As I mentioned in a previous post, we’re moving wholesale to the Wave 14 product set here at Blum Shapiro. I was back in the office today, moving our TFS installation to 2010 after a few days of planning last week and some client work yesterday. I wanted to share some observations.
First, many of the posts out there indicate that running the upgrade wizard is preferable starting with a clean install. The rationale is that it is difficult to get the content moved from SharePoint Project Team Sites if you start from scratch. The same issue exists for Reporting Services integration.
I agree with this approach because not everyone is fluent in SharePoint, Reporting Services and TFS/ALM concepts; it seems a terribly onerous requirement in order to find someone to get you to TFS 2010. However, internally we have not taken advantage of SharePoint work item tracking in TFS 2008, nor did we leverage the analysis capabilities; we are a Solution Architecture, SharePoint and BI consulting firm, not an ISV. Therefore, my objectives were a bit simpler – move the source code with as little disruption as possible.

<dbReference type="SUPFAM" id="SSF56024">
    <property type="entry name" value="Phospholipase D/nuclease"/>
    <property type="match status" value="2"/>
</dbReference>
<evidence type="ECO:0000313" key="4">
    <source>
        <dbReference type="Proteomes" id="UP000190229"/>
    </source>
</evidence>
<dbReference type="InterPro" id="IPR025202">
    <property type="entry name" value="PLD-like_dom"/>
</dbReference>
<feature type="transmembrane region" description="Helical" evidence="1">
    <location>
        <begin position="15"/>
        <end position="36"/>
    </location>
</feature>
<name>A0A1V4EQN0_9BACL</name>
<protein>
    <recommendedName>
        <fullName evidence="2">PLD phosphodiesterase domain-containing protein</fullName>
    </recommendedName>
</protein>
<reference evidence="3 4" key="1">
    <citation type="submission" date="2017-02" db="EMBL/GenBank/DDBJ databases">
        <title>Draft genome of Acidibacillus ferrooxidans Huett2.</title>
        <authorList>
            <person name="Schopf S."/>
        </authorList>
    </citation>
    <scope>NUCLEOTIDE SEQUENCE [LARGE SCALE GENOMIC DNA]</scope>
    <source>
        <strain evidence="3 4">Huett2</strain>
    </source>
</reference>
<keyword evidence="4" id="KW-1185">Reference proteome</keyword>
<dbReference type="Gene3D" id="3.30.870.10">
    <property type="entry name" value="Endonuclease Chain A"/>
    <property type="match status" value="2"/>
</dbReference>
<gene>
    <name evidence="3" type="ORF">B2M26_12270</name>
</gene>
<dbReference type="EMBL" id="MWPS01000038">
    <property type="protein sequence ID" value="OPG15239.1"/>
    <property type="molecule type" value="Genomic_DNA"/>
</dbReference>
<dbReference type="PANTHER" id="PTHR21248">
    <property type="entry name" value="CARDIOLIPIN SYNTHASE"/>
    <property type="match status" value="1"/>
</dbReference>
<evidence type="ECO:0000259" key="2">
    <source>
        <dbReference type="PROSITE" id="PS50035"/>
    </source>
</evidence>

To move the source code with as little disruption as possible, I suggest creating a fresh TFS 2010 install and then importing the TFS 2008 projects into their own project collection. I found this blog post helpful in importing the old TFS 2008 projects: http://blogs.msdn.com/b/bharry/archive/2009/10/21/upgrading-from-tfs-2005-2008-to-tfs-2010.aspx
Two things it does not mention are:
1. The TFS 2008 databases need to be SQL Server 2008 databases
2. Keep the database names intact (i.e. TfsBuild, TfsIntegration, TfsVersionControl, TfsWorkItemTrackingAttachments, TfsWorkItemTracking, TfsWarehouse)
Upon realizing that I needed to “upgrade” my databases from 2005 to 2008 before I could upgrade, I decided to get cute and rename the databases with TFS2008 in the name. Getting cute never pays off.
Also, in order to eliminate any risk of mixing and matching process templates from TFS 2008 into TFS 2010, I created a dedicated project collection for new TFS 2010 projects.
Finally, any of your colleagues who are still in transition from Visual Studio 2008 will need to follow these instructions: http://blogs.technet.com/b/chrad/archive/2010/01/08/visual-studio-2008-connecting-to-tfs-2010-server.aspx
I’m looking forward to playing with the new Build Server in TFS 2010! Enjoy!